Sarah Palin may have told NBC's Brian Williams that she was ready to release her medical records, but that doesn't mean they'll actually be public before Election Day.
Wednesday, during an interview she did jointly with John McCain, Williams asked Palin, "Did I hear you just agree to release your medical records?"
Palin responded: "The medical records, so be it. If that will allow some curiosity seekers perhaps to have one more thing that they either check the box off that they can find something to criticize or to rest them assured over. I'm healthy, happy, I've had five kids, that's going to be in the medical records. Never seriously ill or hurt, you'll see that in the medical records if they're released."
However, that last phrase, "if they're released," may have been the most significant part of Palin's statement. That conditional "if" allowed Palin and the McCain campaign some wiggle room as to whether she'd committed to releasing the records. And it seems as if they may now use it, and that she may remain the only one of the major-party candidates this year not to release the information.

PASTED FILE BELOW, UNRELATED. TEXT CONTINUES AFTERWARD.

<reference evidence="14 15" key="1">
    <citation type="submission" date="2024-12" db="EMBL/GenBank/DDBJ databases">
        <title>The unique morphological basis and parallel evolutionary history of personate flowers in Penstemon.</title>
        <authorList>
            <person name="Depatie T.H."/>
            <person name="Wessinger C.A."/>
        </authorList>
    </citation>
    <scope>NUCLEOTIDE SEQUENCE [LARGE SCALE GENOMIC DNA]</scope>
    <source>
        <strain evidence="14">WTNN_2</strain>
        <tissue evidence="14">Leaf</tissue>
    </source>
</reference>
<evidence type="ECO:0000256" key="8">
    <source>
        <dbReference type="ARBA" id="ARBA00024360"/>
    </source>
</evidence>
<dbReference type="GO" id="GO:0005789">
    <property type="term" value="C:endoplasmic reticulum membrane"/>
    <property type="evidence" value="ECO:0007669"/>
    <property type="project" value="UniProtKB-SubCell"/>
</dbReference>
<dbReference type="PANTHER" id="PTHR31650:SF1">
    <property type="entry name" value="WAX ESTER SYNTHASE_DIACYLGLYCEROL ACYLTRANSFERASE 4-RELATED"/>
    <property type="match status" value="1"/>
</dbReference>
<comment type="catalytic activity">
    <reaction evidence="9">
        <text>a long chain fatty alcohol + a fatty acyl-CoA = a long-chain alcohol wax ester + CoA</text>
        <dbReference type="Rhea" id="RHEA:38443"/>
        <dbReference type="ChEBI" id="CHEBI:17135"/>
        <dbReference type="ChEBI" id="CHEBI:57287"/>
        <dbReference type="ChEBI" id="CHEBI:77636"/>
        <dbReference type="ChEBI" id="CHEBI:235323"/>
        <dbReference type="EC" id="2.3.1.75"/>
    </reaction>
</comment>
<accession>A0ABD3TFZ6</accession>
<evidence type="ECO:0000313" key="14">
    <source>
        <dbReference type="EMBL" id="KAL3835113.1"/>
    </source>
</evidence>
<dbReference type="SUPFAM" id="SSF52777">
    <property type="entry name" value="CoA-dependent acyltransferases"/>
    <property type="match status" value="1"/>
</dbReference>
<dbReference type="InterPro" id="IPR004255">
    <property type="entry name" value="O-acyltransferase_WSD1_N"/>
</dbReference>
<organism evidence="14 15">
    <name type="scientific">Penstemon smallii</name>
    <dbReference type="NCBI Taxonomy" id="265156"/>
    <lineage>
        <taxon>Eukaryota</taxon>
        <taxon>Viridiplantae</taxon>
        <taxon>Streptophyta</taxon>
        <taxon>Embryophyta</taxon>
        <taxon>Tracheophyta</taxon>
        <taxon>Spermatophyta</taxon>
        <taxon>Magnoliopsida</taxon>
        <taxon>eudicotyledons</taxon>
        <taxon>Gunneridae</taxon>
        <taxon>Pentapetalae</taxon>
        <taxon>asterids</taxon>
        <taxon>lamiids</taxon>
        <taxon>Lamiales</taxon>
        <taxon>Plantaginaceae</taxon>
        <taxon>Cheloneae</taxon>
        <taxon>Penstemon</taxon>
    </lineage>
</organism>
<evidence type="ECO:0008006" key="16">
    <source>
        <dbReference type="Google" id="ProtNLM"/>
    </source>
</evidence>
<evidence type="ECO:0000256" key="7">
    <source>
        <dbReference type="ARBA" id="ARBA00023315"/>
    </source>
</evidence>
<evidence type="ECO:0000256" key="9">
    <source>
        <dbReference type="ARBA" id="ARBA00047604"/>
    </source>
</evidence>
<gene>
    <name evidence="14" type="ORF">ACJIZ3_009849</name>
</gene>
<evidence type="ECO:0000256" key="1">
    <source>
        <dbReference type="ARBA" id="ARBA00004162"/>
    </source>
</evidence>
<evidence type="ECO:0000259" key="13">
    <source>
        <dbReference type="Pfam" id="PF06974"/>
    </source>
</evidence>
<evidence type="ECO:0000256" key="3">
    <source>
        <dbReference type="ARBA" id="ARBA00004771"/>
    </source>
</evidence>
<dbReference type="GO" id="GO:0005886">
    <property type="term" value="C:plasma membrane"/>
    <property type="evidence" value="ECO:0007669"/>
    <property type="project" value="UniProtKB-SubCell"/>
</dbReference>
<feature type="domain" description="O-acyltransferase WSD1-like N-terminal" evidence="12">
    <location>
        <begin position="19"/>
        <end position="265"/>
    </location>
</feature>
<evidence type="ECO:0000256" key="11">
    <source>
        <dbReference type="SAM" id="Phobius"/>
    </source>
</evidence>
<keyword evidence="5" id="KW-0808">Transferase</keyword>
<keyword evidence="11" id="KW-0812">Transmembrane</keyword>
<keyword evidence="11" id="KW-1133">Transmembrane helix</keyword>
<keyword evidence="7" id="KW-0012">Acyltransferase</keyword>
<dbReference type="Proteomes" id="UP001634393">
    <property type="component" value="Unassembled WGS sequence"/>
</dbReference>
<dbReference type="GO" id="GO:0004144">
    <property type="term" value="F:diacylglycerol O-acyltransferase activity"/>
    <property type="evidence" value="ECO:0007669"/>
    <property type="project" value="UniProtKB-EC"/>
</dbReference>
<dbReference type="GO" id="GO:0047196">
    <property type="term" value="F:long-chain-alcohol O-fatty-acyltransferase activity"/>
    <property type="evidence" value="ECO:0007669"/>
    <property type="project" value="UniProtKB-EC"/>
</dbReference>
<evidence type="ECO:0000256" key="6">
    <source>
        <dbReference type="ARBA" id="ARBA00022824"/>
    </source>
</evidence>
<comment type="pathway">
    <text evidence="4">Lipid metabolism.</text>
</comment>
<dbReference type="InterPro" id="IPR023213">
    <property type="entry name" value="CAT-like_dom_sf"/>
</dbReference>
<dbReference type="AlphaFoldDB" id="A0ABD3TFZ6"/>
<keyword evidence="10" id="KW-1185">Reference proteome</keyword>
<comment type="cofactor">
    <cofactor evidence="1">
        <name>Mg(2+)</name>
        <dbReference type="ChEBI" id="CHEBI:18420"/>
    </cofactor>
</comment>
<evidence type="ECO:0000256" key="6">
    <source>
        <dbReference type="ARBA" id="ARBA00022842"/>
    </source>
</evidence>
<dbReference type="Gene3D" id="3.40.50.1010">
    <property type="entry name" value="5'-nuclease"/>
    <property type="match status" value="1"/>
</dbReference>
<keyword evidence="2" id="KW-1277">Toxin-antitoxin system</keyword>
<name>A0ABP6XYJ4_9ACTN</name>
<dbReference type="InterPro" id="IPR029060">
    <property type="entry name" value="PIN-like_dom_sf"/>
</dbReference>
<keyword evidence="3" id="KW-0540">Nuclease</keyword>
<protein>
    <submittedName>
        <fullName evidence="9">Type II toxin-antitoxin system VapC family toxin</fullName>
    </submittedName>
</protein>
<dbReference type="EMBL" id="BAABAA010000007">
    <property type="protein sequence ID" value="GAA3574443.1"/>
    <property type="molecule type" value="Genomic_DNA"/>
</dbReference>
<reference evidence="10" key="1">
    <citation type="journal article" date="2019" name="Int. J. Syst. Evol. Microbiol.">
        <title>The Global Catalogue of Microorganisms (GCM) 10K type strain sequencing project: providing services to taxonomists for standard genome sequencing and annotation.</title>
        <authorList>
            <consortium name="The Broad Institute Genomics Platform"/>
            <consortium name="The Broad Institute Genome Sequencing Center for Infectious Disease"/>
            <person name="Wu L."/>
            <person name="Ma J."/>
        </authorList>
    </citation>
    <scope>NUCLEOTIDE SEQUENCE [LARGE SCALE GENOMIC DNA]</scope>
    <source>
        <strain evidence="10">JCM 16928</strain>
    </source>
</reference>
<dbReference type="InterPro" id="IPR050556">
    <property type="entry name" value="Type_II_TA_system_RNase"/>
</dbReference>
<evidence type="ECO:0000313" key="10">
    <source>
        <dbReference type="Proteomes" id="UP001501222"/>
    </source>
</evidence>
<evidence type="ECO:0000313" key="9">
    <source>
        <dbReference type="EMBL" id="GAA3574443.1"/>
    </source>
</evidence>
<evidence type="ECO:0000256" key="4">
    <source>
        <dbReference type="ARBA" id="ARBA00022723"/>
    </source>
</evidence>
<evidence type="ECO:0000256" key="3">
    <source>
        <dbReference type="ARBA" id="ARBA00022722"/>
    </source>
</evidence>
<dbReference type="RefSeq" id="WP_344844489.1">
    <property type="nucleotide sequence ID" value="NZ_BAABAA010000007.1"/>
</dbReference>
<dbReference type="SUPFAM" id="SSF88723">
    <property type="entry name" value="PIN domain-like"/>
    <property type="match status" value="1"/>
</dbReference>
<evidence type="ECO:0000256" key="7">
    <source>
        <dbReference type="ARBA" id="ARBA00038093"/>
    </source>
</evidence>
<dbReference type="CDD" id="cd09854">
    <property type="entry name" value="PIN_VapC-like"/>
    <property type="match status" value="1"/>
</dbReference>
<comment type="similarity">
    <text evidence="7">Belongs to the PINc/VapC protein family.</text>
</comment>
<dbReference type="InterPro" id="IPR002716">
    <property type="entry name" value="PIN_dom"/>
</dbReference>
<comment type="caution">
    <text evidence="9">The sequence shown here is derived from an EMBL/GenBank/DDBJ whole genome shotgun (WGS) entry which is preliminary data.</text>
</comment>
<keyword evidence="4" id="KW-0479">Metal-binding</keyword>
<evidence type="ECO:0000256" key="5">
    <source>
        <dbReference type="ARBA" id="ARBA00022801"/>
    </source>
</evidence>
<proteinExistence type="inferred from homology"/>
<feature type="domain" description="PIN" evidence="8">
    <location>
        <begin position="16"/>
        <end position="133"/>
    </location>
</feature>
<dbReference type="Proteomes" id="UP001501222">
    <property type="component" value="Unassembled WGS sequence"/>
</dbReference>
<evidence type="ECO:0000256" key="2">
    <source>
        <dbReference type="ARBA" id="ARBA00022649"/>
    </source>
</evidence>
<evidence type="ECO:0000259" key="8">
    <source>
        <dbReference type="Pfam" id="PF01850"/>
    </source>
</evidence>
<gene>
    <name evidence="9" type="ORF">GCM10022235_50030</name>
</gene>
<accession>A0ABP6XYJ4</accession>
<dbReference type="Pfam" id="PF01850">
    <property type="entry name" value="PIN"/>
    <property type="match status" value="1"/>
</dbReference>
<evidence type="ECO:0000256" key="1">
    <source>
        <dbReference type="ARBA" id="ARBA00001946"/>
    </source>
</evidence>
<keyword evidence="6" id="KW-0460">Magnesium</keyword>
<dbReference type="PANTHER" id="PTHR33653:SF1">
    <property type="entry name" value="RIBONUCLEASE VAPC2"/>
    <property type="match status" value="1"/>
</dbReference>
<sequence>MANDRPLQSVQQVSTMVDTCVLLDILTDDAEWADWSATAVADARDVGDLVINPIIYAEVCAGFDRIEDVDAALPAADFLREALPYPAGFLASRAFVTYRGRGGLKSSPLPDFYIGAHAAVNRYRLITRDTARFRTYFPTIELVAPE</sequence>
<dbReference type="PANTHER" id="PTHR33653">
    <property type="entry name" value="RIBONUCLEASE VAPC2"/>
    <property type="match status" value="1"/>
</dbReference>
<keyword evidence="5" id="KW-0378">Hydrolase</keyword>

Thursday, ABC News' Political Radar blog quoted Maria Comella, a Palin spokeswoman, as saying, “When medical information related to Governor Palin’s health is ready to be released we will make that information available.” She made no mention of when that time might be.
The crossed signals on this are just the latest example of the McCain camp's failures in projecting a united front, especially when it comes to keeping Palin on message. For instance, after McCain repeatedly vowed not to bring up Barack Obama's relationship with Pastor Jeremiah Wright, Palin told New York Times columnist Bill Kristol that she didn't know "why that association isn't discussed more, because those were appalling things that that pastor had said." She also questioned the campaign's decision to pull out of Michigan, and inadvertently adopted Barack Obama's position on Pakistan.